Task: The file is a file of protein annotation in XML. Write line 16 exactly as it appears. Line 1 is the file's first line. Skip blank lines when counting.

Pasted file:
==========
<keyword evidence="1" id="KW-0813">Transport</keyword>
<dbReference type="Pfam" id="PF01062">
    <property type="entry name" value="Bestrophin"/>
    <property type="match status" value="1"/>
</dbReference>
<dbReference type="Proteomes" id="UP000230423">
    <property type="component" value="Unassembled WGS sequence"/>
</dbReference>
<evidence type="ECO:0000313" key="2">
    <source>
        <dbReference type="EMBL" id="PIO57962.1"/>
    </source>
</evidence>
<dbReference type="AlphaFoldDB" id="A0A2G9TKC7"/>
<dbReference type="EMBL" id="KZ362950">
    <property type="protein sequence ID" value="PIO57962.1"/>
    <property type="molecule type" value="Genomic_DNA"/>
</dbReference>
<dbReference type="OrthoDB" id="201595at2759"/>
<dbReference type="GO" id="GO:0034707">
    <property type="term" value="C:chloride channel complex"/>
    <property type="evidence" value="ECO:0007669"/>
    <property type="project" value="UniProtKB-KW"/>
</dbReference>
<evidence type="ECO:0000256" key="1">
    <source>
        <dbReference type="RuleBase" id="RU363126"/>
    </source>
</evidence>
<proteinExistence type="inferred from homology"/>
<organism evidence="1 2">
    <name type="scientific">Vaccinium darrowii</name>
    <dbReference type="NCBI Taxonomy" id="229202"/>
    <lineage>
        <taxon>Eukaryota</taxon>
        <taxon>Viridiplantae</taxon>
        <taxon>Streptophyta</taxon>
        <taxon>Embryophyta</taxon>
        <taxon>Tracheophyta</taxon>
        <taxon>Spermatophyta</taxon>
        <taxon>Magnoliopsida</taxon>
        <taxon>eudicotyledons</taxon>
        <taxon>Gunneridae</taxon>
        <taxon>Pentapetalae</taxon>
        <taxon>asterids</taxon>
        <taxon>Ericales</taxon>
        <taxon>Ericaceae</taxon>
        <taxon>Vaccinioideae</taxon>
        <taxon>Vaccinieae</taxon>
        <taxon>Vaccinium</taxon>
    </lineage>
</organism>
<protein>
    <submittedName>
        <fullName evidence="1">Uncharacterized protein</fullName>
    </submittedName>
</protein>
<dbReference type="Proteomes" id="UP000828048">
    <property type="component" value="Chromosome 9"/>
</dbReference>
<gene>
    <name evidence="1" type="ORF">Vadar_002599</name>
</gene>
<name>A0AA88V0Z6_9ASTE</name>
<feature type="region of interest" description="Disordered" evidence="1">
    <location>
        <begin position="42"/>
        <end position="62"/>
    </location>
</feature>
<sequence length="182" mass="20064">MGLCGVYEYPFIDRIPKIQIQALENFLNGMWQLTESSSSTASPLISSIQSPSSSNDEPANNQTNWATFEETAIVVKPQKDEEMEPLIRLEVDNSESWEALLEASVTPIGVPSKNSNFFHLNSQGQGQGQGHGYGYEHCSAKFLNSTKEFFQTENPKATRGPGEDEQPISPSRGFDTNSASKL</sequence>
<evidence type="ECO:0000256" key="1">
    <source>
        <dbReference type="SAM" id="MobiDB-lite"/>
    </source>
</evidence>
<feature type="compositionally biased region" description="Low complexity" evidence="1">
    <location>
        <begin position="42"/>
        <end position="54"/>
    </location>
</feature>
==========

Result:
    <property type="protein sequence ID" value="PIO57962.1"/>